- 1 uncountable/no numerable 1.1 (of legislative body) receso (masculine) (Latin America/América Latina) , suspensión (feminine) de actividades (Spain/España) ; (of committee etc) intermedio (masculine), cuarto (masculine) intermedio (River Plate area/Río de la Plata) the Senate is in recess until fall el Senado ha entrado en receso de verano or (Spain/España) ha suspendido sus actividades hasta el otoño the court is in recess until tomorrow el tribunal ha levantado la sesión or (in River Plate area also/en Río de la Plata también) ha pasado a cuarto intermedio hasta mañanaMore example sentences1.2 (American English/inglés norteamericano) [Sch] recreo (masculine)
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- It starts in August when Parliament, like football, is in recess, the law courts go to sleep and a lot of us are on holiday.
- He has so far rejected demands for a recall of parliament, currently in recess.
- After all, Congress has been in recess for over a month.
- School classes break for outdoor recess every forty-five minutes.
- In fact, I was pretty sure that the latest romances were the major topics of the staffroom at recesses and lunchtime breaks.
- At recess one day her teacher taught the class how to play hopscotch on the cement basketball court outside.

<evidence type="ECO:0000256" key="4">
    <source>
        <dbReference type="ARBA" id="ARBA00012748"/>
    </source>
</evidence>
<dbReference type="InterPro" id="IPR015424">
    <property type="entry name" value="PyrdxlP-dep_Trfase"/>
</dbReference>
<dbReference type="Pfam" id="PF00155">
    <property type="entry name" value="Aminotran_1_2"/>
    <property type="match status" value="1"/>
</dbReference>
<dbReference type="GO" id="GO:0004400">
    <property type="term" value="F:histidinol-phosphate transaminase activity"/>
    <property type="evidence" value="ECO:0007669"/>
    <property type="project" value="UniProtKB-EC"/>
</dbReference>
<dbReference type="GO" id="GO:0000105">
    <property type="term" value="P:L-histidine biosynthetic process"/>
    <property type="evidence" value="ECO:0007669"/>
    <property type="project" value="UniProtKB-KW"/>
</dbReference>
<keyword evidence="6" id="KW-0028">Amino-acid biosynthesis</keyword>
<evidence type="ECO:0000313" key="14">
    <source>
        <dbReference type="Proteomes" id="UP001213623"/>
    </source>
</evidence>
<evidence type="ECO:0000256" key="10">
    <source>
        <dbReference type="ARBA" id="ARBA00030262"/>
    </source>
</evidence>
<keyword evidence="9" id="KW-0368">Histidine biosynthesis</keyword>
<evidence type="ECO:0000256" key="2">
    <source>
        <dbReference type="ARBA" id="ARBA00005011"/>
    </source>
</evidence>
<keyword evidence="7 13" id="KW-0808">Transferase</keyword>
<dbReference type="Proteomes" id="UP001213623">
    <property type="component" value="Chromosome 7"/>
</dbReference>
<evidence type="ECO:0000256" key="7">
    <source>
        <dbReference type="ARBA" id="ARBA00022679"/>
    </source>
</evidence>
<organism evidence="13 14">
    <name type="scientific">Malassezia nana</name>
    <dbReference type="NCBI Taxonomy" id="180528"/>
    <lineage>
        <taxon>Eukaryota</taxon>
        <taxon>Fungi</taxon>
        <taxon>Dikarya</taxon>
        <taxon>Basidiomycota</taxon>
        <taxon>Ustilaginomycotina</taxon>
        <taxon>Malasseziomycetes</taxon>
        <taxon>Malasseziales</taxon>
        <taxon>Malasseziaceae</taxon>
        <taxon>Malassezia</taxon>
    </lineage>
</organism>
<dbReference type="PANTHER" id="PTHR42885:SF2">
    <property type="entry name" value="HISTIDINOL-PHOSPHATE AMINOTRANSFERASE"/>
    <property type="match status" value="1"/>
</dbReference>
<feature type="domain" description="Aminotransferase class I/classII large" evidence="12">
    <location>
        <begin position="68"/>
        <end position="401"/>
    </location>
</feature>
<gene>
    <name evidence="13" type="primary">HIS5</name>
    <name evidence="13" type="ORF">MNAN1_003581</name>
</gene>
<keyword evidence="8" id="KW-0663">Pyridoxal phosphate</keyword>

- 2 countable/numerable 2.1 (alcove) hueco (masculine), entrada (feminine) 2.2 (secluded place) lugar (masculine) escondido or oculto the recesses of the mind los recovecos de la mente in the inmost recesses of the soul/memory en los lugares más recónditos del alma/de la memoriaMore example sentences
More example sentences
- There are all kinds of heroes, working silently in remote recesses of our country.
- Many things have changed since then; sadly, the cultural shift has not penetrated into the darkest recesses of some areas of employment.
- Some actors are born to play the hero and others exist to illuminate the darker recesses of the human soul.
- With its metal projections and angles, wooden recesses and thin walls it has a serendipitous quality.
- The library has shelves built into the inner recesses of the walls to house the king's collection of books.
- The bed mechanisms can also be built into recesses framed into a wall.
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Spain had three civil wars known as the guerras carlistas (1833-39, 1860, 1872-76). When Fernando VII died in 1833, he was succeeded not by his brother the Infante Don Carlos de Borbón, but by his daughter Isabel, under the regency of her mother María Cristina. This provoked a mainly northern-Spanish revolt, with local guerrillas pitted against the forces of the central government. The Carlist Wars were also a confrontation between conservative rural Catholic Spain, especially the Basque provinces and Aragón, led by the carlistas, and the progressive liberal urban middle classes allied with the army. Carlos died in 1855, but the carlistas, representing political and religious traditionalism, supported his descendants' claims until reconciliation in 1977 with King Juan Carlos.